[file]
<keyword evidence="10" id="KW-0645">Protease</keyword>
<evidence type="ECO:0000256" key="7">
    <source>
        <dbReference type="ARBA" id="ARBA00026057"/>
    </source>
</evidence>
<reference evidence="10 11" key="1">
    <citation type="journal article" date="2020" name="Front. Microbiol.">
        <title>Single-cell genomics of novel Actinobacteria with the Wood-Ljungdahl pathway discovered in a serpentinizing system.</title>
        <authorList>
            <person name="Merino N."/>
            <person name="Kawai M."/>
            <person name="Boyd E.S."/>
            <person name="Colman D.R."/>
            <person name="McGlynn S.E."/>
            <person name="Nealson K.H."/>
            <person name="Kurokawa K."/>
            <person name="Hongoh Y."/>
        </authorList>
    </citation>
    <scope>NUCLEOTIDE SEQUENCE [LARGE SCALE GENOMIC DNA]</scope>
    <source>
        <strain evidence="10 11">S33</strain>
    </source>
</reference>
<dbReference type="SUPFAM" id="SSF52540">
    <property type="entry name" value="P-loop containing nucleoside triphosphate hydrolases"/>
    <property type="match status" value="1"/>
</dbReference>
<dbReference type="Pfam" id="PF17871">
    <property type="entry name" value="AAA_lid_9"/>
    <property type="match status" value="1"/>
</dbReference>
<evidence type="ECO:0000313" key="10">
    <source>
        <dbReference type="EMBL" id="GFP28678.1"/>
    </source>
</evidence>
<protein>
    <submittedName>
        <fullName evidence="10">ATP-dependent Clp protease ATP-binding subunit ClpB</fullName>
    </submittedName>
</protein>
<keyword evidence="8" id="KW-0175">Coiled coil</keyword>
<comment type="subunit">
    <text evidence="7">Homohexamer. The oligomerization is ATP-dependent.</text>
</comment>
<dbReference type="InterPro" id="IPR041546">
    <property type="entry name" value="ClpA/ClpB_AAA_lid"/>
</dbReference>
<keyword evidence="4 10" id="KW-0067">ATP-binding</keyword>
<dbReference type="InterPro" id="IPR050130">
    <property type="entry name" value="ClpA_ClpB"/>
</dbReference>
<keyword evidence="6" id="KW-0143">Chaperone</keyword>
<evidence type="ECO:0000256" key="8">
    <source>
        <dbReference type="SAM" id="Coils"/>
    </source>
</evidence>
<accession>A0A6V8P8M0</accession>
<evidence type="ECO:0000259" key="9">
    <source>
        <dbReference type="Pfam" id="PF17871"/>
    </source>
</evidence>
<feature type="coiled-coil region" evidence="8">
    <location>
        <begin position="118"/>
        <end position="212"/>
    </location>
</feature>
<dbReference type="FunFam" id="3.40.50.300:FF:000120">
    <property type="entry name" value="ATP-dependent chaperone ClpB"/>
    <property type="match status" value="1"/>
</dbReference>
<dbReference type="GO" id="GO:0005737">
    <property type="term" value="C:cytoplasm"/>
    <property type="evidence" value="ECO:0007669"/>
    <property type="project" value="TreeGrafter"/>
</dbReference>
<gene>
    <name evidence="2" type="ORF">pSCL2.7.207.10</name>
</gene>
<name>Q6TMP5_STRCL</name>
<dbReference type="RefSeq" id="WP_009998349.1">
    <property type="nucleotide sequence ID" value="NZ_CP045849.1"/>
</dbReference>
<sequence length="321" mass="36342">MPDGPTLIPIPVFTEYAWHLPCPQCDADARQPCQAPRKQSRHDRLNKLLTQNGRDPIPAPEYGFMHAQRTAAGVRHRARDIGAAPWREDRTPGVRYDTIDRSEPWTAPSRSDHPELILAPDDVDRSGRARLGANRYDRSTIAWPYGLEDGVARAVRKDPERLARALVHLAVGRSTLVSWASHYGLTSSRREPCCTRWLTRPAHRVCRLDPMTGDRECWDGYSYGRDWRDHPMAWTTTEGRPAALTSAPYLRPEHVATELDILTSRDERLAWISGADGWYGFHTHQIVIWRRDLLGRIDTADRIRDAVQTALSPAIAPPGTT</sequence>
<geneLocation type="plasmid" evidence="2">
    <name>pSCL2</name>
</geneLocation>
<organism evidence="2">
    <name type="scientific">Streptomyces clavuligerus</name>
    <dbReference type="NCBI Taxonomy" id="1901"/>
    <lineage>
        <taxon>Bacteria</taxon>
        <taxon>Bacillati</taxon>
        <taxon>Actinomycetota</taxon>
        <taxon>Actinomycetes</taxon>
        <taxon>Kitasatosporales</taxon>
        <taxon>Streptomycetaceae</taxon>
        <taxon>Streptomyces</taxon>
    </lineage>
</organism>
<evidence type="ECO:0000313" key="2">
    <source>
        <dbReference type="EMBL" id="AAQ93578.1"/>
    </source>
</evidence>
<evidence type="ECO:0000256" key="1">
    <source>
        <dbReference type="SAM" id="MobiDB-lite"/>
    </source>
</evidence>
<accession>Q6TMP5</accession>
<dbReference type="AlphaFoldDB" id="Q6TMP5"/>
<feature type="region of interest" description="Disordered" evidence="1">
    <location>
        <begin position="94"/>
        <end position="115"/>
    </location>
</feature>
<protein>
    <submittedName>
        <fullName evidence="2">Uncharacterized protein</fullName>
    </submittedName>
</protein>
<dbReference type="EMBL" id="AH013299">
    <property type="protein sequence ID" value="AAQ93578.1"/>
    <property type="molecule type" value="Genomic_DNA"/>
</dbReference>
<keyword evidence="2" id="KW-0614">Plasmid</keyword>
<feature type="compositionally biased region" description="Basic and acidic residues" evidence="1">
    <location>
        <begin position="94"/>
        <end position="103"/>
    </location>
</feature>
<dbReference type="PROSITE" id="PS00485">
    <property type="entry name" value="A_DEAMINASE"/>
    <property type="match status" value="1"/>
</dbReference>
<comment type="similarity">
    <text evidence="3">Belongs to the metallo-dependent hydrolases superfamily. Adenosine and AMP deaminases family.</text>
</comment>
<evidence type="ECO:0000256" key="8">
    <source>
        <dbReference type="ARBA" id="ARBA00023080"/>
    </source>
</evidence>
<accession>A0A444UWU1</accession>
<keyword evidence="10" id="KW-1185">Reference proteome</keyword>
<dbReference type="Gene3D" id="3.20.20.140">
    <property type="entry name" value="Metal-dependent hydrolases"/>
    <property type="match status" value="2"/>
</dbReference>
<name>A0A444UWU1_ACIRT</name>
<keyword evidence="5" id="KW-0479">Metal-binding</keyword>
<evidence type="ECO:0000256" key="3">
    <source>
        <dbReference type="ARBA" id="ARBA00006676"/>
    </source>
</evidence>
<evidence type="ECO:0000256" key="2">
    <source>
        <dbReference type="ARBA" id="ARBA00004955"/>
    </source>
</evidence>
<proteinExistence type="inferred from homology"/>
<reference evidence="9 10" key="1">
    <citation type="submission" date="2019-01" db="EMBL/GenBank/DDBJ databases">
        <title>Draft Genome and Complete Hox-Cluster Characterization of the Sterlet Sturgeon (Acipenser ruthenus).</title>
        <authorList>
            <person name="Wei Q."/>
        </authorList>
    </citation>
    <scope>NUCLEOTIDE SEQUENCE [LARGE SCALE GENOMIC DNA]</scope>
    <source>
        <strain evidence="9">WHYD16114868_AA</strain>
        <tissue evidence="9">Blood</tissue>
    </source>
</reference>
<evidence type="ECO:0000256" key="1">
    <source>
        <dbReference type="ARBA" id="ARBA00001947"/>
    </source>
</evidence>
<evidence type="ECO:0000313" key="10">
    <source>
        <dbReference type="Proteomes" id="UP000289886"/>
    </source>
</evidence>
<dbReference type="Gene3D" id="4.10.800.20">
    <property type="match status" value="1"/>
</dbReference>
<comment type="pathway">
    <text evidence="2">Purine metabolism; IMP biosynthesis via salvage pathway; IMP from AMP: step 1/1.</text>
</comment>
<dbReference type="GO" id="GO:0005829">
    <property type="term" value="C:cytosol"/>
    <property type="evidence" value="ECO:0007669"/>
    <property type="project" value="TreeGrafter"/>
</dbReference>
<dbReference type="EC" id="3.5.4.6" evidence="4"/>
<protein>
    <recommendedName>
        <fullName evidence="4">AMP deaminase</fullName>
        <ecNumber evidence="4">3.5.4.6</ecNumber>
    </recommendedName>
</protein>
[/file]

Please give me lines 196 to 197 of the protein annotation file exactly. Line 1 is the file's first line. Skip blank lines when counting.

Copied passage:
</dbReference>
<comment type="pathway">